This chapter opens with the Jews acting on their new-found freedom to engage their enemies.  Verses 5-10 tell of the Jews killing many people on that day.  {I believe they counter-attacked all of those who were acting in response to Haman’s original decree.  Remember, the new decree did not indicate the Jews were to be aggressors, but rather gave them permission to defend themselves.}  It is interesting to note in this passage that, although the king gave them permission to plunder the possessions of their enemies, the Jews did not do that.  That was a decision which turned out to be a good investment, as all the people of the land gained much respect for the Jews because of this, thus treating them with more respect from that time forward.  {If these Jewish leaders were students of Israel’s History, they might have made this decision because of the disobedience of Israel’s first king, Saul.  This comes from I Samuel 15.  Saul’s battle was with the Amalekites, Haman’s ancestors.  Saul disobeyed God two ways:  He took some of the plunder for himself and his troops, and he allowed king Agag to live.  Haman was a direct descendant of Agag.}  This passage states specifically that they killed all ten of Haman’s sons, which leads us to the next passage in which the king asks Esther what more she would ask of the king.   She told him that she wanted him to hang the bodies of Haman’s ten sons on gallows for the citizenry to see, thus suppressing any further aggression against the Jews.  In the next four verses we see that the king granted an additional day that the Jews were allowed to attack and kill their enemies in the province of Susa only.  After these two days, the Jews rested, then celebrated their freedom and military victories.  Also note in verse 19 that this would be a time every year marked as a date for celebrating and giving gifts to each other.  {I believe the purpose of this was that people would give gifts to the poor:  Gifts mainly being food, so the poor could celebrate along with those more well off.

Verse 20-32  -  Purim

{Note the word Purim was used because Haman used Purim stones (like rolling dice) to determine the day for killing Jews.}

Mordecai was aware of the importance of all that had taken place, and the celebration of the Jews was appropriate; so much so that he and Esther decided this should be an event to be remembered throughout future generations.  So they sent out an official announcement that this celebration would take place every year on the fourteenth day of Adar, to commemorate God’s deliverance from their enemies.  And the celebration would include the giving of gifts.  {Although it might be considered one of the “lesser” of the Jewish holidays, it is still celebrated to this day during the month of Adar.  On the 13th, Jews fast, calling it the “Fast of Esther”.  The 14th and 15th are considered happy days of celebration.  The book of Esther is read aloud to the children, gifts are exchanged among friends, generous gifts of food are presented to the poor, and everyone enjoys a feast.  This holiday is considered a “favorite” among Jews, especially the Jewish children, as there are costumes worn and many children-like plays performed, making fun of the evil Haman.}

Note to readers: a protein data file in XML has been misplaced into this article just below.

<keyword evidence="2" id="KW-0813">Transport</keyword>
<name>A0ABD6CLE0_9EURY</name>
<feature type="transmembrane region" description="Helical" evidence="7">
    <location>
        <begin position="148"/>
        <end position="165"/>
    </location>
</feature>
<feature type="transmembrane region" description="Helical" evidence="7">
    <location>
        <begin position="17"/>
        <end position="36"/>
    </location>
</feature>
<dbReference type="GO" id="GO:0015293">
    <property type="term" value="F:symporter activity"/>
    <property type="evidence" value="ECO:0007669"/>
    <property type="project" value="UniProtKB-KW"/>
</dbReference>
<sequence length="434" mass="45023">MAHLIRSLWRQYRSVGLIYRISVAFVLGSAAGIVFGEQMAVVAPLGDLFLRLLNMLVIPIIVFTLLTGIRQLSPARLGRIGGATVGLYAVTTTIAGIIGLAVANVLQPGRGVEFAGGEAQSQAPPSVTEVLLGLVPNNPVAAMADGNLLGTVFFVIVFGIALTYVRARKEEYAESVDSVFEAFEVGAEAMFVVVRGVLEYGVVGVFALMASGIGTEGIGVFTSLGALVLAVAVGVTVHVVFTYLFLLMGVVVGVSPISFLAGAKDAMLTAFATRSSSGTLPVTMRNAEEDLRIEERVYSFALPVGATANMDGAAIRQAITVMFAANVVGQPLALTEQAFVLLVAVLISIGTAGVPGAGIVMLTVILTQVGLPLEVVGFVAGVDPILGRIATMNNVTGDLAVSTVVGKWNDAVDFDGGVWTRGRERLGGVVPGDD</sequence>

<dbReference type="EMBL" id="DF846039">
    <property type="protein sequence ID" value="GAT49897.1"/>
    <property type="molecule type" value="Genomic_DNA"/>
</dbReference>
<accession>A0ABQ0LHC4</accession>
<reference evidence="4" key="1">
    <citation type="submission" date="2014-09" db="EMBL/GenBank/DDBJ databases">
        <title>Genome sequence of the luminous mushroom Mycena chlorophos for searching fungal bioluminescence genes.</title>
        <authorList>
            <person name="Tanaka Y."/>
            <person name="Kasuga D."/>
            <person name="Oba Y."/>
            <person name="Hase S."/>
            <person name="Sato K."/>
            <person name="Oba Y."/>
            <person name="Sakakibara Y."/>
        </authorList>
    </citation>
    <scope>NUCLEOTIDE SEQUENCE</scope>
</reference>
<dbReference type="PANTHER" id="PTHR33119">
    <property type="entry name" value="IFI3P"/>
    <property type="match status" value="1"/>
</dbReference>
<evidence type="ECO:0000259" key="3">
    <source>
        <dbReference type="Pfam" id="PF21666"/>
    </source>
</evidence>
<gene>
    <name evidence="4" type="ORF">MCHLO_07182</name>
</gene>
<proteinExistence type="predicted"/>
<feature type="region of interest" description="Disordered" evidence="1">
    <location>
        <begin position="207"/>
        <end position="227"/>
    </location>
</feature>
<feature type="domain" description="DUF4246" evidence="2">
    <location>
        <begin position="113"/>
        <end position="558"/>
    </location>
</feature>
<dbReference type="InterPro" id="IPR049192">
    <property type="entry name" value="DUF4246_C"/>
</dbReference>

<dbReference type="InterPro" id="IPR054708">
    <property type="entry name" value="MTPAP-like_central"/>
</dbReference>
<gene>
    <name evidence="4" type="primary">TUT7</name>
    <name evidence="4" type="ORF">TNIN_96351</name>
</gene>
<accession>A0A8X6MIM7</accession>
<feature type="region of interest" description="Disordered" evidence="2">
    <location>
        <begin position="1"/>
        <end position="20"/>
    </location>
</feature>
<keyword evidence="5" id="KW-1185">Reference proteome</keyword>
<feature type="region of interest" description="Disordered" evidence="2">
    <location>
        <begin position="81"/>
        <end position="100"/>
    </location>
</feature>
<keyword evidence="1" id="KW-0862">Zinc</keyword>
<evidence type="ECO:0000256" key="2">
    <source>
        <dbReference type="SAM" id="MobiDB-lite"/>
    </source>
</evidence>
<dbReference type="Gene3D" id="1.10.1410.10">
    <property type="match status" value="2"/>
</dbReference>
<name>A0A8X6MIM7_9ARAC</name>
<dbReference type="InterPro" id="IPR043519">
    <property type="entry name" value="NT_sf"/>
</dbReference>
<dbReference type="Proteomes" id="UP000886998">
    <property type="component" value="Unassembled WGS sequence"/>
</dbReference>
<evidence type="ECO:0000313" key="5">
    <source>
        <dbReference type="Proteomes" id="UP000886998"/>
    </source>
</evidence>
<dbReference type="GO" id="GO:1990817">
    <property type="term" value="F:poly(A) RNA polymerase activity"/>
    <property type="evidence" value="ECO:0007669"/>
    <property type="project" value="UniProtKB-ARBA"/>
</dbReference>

Chapter 10

The final chapter of this wonderful book of Esther consists of only three verses.  It’s telling us that things in the empire somewhat returned to normal.  The king continues to levy taxes on the citizens.  But there is one thing different than in the recent past:  The Jews were no longer persecuted by the government or its citizenry.  Mordecai remained as second in command in the Persian Empire, and he continued to honor his calling to serve and protect his people within the empire.  It mentions in the second verse that Mordecai’s whole story was to be placed in the annuls of the kings of Media and Persia, sealing it in its proper place for generations to come.

Next Post  -   The book of Job